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Undeveloped bond market contributes to India's banking crisis, says CAG

The gross NPAs in the Indian banking system have accumulated to a staggering Rs 10 trillion

IANS  |  New Delhi 

Rajiv Mehrishi
CAG Rajiv Mehrishi | File photo

The major reason for the crisis being faced by is the absence of a developed market in the country, the said on Tuesday.

Speaking at the launch of the here, maintained that the root-cause of the crisis was neither the scams nor the non-performing assets (NPAs) but a result of being constrained to lend for long-gestation projects, many of which had stalled due to various factors.

"Of course, the thefts, the NPAs have all contributed to the crisis, but it originates elsewhere...has no market, so have been forced to lend for long-gestation infrastructure projects which have then run into trouble," he said.

"The absence of a market has been the major cause of the country's crisis."

The gross NPAs in the Indian banking system have accumulated to a staggering Rs 10 trillion, around 90 per cent of which is accounted for by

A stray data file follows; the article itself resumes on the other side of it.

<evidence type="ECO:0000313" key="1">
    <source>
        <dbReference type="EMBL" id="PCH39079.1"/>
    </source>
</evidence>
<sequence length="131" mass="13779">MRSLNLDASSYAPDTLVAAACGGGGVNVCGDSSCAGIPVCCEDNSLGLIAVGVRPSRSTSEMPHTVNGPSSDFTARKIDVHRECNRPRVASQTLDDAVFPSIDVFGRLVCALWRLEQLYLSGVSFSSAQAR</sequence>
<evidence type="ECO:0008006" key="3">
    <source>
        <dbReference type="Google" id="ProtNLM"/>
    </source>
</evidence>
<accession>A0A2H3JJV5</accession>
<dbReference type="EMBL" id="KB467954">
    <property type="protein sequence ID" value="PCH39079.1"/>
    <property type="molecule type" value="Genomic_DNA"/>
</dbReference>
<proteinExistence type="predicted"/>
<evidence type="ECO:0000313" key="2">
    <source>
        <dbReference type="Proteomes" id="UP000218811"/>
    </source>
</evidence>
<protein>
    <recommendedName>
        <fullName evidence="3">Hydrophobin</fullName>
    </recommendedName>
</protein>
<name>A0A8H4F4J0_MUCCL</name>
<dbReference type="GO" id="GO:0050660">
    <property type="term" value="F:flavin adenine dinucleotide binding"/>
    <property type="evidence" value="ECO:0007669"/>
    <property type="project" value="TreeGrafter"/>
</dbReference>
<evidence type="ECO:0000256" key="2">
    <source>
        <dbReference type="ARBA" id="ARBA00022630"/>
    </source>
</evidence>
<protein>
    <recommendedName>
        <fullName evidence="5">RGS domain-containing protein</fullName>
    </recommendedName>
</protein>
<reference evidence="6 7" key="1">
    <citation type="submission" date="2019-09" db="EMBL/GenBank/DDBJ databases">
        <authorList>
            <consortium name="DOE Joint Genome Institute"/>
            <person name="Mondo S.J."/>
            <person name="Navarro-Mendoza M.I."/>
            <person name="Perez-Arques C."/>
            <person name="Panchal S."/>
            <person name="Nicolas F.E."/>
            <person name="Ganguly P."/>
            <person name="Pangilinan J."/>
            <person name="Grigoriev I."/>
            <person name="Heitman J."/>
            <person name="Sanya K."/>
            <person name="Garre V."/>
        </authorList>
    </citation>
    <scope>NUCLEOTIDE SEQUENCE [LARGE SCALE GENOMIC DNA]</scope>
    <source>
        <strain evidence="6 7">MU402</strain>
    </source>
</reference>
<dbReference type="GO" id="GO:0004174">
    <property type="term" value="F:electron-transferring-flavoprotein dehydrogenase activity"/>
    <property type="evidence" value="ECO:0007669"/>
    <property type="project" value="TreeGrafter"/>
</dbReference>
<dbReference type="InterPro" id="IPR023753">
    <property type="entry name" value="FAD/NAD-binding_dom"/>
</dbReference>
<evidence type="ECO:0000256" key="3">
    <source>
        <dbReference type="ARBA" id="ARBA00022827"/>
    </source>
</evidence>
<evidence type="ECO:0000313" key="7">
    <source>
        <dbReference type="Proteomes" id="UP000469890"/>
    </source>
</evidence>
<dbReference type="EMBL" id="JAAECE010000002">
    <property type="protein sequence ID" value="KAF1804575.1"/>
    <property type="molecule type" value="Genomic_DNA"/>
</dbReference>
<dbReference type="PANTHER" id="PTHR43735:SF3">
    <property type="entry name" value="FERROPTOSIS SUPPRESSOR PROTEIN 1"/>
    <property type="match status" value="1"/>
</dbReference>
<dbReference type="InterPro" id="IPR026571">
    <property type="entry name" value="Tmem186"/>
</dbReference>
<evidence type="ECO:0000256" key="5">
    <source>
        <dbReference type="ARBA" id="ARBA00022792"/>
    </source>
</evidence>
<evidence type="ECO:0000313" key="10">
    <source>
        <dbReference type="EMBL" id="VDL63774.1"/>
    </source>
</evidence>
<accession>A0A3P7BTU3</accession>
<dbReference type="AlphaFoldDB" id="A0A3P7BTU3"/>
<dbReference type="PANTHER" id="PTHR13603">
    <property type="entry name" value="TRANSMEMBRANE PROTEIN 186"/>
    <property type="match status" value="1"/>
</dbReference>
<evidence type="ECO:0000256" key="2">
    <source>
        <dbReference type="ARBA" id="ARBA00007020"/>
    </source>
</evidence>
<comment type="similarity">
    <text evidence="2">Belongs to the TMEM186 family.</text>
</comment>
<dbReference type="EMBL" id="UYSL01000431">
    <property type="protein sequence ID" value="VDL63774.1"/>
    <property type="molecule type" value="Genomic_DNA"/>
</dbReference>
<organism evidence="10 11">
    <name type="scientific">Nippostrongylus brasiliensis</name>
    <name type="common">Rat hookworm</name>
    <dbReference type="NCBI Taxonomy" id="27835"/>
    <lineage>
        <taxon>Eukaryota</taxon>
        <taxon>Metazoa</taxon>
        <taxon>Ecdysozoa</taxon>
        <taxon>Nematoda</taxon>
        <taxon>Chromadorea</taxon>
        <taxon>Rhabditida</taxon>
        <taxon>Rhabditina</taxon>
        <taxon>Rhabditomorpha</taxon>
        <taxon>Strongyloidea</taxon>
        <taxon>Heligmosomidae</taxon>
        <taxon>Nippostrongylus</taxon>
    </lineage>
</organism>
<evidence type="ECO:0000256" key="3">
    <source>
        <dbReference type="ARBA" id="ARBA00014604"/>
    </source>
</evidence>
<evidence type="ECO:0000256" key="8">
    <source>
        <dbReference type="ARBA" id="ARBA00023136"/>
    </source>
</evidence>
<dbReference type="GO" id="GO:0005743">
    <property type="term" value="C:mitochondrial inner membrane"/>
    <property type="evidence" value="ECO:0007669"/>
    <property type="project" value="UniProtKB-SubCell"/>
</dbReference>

"This asset-liability mismatch is due to the lack of debate on public policy in India," the CAG said.

On the various scams in that have come to light, the held the banking regulator Reserve of responsible for the systemic lapses.

"What was the regulator doing all this time...is he, or is he not, accountable for the lapses that led to the scams," Mehrishi asked.

Industry chamber said earlier this month that the successful resolution of the NPA issues through the new Insolvency and Bankruptcy Code (IBC) will help deepen India's corporate bond market that is highly concentrated in AAA-rated bonds.

Citing its study jointly conducted with rating agency Crisil, the industry chamber had said: "India's corporate bond market, which contributes 17 per cent to the country's GDP and is highly concentrated in the AAA-rated bonds, is expected to change once the IBC brings about successful resolution of stressed assets in a time-bound manner."

It said that countries like Brazil, Russia, and the UK had taken steps to reform the bankruptcy laws which, along with other structural reforms, led to a significant growth in the corporate bond market within their financial markets.

First Published: Tue, October 23 2018. 20:20 IST
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